You could call it bourbon, or you could call it a $5,000 bottle of liquified, barrel-aged unobtanium. Its fans refer to it as Pappy, when they’re lucky enough to get a sniff of it, and those times are few and far between. … The web has yet to catch on to this very lively feature piece in Louisville Magazine this month, taking a look at Pappy Van Winkle, the Kentucky bourbon that is by all accounts one of the most sought-after bottles of booze on earth. … Its distillers pump out from 7,000 to 8,000 cases each year, 12 bottles to the case, and hope that within a decade they can double that to 15,000. Jim Beam, by comparison, makes 7-8 million cases per year. So the Beam:Pappy ratio is about 1000:1.
Over more than 20 years at Buffalo Trace, Curtsinger had worked his way to a senior position on the loading dock, but it wasn't necessarily clear where he might go from there. ... Still, what might drive a man with a wife and two kids, who's worked some two decades for the same company, to start stealing from his employer? The simple explanation might be that bourbon prices were soaring and that stealing it was pretty easy. Buffalo Trace has 450 employees spread across 440 acres, and more bourbon aging in its 15 warehouses than at any time since the 1970s. ... Curtsinger started small. According to the investigation, around 2008 he began lifting bottles from display cases at the distillery. As a precaution, he would casually ask co-workers about security cameras around the facility. Curtsinger could be a generous colleague, loaning cash to co-workers but then asking that they repay him in stolen bottles. Eventually he got bolder: One night Curtsinger loaded more than 50 cases of Eagle Rare onto a pickup truck that was so weighted down it bottomed out on his driveway when he got home. ... Business was brisk, but there were only so many bottles of Pappy to be found, and eventually Curtsinger started stealing entire barrels, each containing the equivalent of around a hundred bottles.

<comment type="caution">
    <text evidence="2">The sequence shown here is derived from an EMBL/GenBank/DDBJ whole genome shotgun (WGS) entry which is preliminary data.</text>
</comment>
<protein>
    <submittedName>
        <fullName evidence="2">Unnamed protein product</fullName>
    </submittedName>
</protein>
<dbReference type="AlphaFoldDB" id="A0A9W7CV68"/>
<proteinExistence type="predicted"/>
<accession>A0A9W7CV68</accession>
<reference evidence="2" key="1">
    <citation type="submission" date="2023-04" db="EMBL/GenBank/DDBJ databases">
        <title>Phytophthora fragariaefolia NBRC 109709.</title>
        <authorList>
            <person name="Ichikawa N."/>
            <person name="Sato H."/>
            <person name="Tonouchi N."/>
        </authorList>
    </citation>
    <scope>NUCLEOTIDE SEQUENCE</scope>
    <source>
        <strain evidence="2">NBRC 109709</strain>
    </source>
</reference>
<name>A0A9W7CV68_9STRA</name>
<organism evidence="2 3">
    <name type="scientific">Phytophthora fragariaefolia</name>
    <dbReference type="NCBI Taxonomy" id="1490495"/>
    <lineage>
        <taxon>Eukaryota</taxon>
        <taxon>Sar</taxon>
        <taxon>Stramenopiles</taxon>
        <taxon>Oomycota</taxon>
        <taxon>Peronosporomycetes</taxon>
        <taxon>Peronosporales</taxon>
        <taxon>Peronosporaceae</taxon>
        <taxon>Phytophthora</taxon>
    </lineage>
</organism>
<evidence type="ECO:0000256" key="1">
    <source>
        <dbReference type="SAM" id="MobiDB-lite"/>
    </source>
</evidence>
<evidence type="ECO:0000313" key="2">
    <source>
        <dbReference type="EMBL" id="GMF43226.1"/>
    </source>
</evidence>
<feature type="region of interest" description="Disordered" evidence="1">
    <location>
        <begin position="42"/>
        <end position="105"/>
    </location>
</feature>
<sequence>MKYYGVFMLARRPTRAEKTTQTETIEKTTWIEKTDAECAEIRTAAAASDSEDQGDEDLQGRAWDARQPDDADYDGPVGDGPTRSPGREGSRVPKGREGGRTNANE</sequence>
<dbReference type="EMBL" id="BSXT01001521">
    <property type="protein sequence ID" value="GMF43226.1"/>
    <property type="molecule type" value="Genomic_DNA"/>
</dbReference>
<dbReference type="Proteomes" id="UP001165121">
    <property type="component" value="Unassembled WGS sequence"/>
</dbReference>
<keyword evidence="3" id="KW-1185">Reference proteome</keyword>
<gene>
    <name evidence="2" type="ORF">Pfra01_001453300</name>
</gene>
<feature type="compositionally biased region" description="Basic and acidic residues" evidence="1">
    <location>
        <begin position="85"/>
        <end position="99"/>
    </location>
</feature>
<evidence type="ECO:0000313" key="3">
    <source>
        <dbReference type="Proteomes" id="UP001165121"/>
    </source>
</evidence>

Two new "blue books" help enthusiasts track prices for white-whale whiskeys on the secondary market, raising questions about the true value of rare bottles. ... One of the first things I do every morning is check the markets. E.H. Taylor “Tornado” is up 23% since October. Michter’s 25 now goes for a cool $1,000. Four Roses Mariage is being moved for some seven times retail cost. ... If those don’t sound like stocks, it’s because they’re not. And though these prices I’m referencing come out of a Kelley Blue Book, I’m not talking about used jalopies either. Allow me introduce you to the wild world of secondary-market whiskey selling, and the online “blue books” that now attempt to monitor such rapid price changes. ... Within the past year, two pricing guides have emerged to track the secondary market for highly coveted whiskeys. Bourbon Blue Book is the more bare-bones option, while Bottle Blue Book additionally monitors month-to-month growth trends. Both are now helping whiskey geeks make more informed decisions about their black-market buying and selling. ... You wonder who is going to be the first distillery to say, “You know what? Since the market has determined that we make a $400 bourbon, that’s the price it’s going to start hitting store shelves at.”